UCSC Emeriti Lectures
The UCSC Emeriti Association sponsors, with financial support from the UCSC Chancellor, occasional community-wide lectures by one of the distinguished Emeritus/Emeritae Professors from UCSC. Lectures are intended for and attended by all segments of our community – students, faculty, staff, and townspeople. These events are free and open to the public. The lectures are usually given two times during the year (except for the initial year, 2003-2004) in a campus auditorium that is easily accessible to all. The Group’s Chairperson is responsible for coordinating the Emeriti Lectures. The founder of the Emeriti Lecture Series is UCSC Emeritus Professor of Chemistry Joseph F. Bunnett, who proposed, in July 2003, to Chancellor M. R. C. Greenwood that the Series would “make a substantial contribution to the intellectual environment of the campus.”
1. The first lecture was delivered by Elliot Aronson on the evening of Wednesday, February 11, 2004, at the Media Theater on the UCSC campus. It was open to the entire community and was co-sponsored by the Department of Psychology and the Monterey Bay Psychological Association. It was followed by a reception at University Center for members of the Emeriti Group, their companions, Professors of Psychology, and members of the Monterey Bay Psychological Association. Award-winning social psychologist Elliot Aronson’s lecture was entitled “The Elephant in the Parlor: How the Columbine High School Massacre Could Have Been Prevented.”
Aronson, a professor emeritus of psychology at UCSC, is author of the book Nobody Left to Hate: Teaching Compassion After Columbine (2000), in which he suggests that the best way to reduce school violence is to foster greater interdependence among students in classrooms.
2. The second lecture in the Series was given by John Pearse, Professor Emeritus, Ecology and Evolutionary Biology, University of California, Santa Cruz, on Tuesday, November 23, 2004. His talk, “Reproduction in Freezing Oceans: Paradigm Shifts in the 20th Century,” was held in the UCSC Media Theater.
3. The third lecture was presented by Professor Emeritus of Literature, Michael Warren. Free public lecture sponsored by the Emeriti Association entitled “The Life of Shakespeare: A Winter’s Tale or What You Will”. His focus was what we do and do not know about the life of Shakespeare and how some of the many recent biographies construct the narrative of his life and his career as poet, playwright, and businessman. The talk was held on Wednesday May 11, 2005 in Stevenson College, at the UCSC campus.
4. The fourth lecture was given by John Dizikes, Professor Emeritus of American Studies. This lecture, on December 8, 2005, was held in the UCSC Media Theater. The presentation, included opera music. Dizikes' talk, titled "Nation and Homeland in Nineteenth Century Italian Opera," was about the response of Italian opera composers to the rise of nationalism in 19th-century Italy. The major theme of aspiring to create a unified homeland, found throughout Italian history and opera, was his focus.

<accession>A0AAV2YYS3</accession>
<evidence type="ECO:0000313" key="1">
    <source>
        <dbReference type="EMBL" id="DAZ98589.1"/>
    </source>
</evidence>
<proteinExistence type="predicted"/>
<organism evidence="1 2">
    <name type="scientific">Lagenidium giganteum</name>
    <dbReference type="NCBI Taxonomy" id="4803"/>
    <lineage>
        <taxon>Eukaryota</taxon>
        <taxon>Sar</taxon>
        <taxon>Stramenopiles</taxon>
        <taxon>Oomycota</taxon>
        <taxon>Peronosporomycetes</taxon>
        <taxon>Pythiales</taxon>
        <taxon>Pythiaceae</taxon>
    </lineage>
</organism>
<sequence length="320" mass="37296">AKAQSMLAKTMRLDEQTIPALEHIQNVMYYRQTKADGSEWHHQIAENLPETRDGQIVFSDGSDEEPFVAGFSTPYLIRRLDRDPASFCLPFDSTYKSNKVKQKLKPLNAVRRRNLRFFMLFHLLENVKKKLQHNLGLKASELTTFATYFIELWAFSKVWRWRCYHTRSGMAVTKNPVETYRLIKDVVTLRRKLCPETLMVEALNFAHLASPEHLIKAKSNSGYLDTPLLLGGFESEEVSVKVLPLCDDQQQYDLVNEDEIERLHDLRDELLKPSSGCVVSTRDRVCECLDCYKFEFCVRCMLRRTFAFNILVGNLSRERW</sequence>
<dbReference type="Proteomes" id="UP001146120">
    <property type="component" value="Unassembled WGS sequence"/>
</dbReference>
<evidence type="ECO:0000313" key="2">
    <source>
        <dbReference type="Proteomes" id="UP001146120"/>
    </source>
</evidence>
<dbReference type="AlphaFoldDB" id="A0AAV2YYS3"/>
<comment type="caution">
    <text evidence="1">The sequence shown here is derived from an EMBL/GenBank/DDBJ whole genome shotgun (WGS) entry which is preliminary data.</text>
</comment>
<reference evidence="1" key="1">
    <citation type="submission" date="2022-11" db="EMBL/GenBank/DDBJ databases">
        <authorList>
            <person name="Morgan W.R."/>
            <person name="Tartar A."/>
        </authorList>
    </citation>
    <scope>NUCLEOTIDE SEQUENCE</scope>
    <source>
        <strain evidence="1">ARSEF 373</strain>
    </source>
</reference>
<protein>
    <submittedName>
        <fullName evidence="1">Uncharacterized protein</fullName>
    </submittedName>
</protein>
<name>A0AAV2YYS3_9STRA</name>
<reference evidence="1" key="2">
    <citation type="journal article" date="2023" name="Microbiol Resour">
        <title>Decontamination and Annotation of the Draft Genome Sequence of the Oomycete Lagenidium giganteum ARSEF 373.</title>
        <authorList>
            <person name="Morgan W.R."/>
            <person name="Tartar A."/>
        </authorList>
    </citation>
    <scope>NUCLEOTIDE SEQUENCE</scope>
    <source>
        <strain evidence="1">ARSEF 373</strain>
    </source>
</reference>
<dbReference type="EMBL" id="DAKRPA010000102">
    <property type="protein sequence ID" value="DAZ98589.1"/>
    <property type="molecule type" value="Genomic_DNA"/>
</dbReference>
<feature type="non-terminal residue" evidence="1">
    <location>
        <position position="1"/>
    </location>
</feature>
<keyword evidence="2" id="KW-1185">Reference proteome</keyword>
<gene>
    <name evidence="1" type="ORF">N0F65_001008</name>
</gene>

5. Michael Nauenberg, Professor Emeritus of physics, delivered the fifth Emeriti Lecture on Thursday, April 6, 2006, entitled "The Nature of Science and the Science of Nature: An Historical Perspective." The lecture was held in the Media Theater at UCSC.
Nauenberg's lecture examined some of the fundamental concepts of natural science through the work of Robert Hooke, the most prolific participant in the 17th-century scientific revolution. Shortly after his death, Hooke was almost completely forgotten, partly due to professional intrigues. But recent historical research has restored his earlier towering reputation. Now, half a dozen new books describe his numerous achievements, and he is being hailed as the "Leonardo of London." In 2004, Hooke finally was honored with a memorial in Westminster Abbey, where his lifelong nemesis, Isaac Newton, is buried.
6. The sixth lecture was given on November 2, 2006, by the late Professor Emeritus of Physics Stanley M. Flatté. His topic challenged his audience on the subject of “World Energy and Power: Facts to Inform Your Thinking.” This event was free and open to the public in the Music Center Recital Hall.
7. The seventh lecture was offered on April 9, 2007, by Professor Emeritus Physics Bruce Rosenblum on “Quantum Enigma: Has Physics Encountered Consciousness?” Quantum mechanics is the most battle-tested theory in all of science. One third of our modern economy depends on products designed with quantum mechanics. Cosmological theories such as string theory or that of the Big Bang all start with quantum mechanics. Since its inception eight decades ago, quantum mechanics has mysteriously involved observer-created reality. Describing the archetypal quantum demonstration, Rosenblum displayed the boundary where physics encounters the conscious observer. Media Theater.